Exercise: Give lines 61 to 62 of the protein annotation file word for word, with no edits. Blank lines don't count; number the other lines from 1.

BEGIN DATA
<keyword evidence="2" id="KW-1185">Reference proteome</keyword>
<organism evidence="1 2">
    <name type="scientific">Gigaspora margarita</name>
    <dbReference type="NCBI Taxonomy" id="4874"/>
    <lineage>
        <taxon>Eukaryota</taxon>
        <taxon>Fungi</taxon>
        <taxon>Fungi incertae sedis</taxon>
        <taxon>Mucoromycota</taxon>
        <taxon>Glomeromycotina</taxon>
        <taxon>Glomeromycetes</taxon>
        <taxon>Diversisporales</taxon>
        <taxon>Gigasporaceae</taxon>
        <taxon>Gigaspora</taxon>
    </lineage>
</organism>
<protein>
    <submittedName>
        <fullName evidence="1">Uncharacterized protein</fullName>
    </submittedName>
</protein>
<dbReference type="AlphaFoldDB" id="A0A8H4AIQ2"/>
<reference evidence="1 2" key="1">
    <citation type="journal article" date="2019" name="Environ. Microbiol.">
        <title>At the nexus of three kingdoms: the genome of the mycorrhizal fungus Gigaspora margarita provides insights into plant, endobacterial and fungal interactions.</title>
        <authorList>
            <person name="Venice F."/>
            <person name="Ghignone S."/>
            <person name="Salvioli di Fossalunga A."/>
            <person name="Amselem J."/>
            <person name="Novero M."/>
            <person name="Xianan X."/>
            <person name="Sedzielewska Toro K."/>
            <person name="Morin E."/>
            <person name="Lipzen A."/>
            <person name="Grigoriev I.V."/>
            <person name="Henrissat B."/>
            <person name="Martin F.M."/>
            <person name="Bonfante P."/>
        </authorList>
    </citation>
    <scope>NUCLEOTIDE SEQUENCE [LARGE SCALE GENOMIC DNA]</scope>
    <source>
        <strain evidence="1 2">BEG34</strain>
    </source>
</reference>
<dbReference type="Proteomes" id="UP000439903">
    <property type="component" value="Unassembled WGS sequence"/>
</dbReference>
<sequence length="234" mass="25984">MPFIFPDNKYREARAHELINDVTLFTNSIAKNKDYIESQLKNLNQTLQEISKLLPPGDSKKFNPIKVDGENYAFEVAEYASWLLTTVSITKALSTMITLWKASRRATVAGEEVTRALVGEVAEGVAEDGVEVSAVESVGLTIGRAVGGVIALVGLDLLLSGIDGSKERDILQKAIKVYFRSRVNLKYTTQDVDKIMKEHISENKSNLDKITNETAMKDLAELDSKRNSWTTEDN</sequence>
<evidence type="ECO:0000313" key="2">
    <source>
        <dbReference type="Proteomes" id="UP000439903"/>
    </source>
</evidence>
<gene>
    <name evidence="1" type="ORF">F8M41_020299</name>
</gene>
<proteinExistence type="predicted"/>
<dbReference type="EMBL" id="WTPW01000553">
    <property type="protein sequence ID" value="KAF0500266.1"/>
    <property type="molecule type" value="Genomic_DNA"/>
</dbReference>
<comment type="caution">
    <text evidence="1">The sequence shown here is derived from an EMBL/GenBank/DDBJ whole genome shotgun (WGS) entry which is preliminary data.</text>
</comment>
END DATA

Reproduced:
    <property type="protein sequence ID" value="KAF0500266.1"/>
    <property type="molecule type" value="Genomic_DNA"/>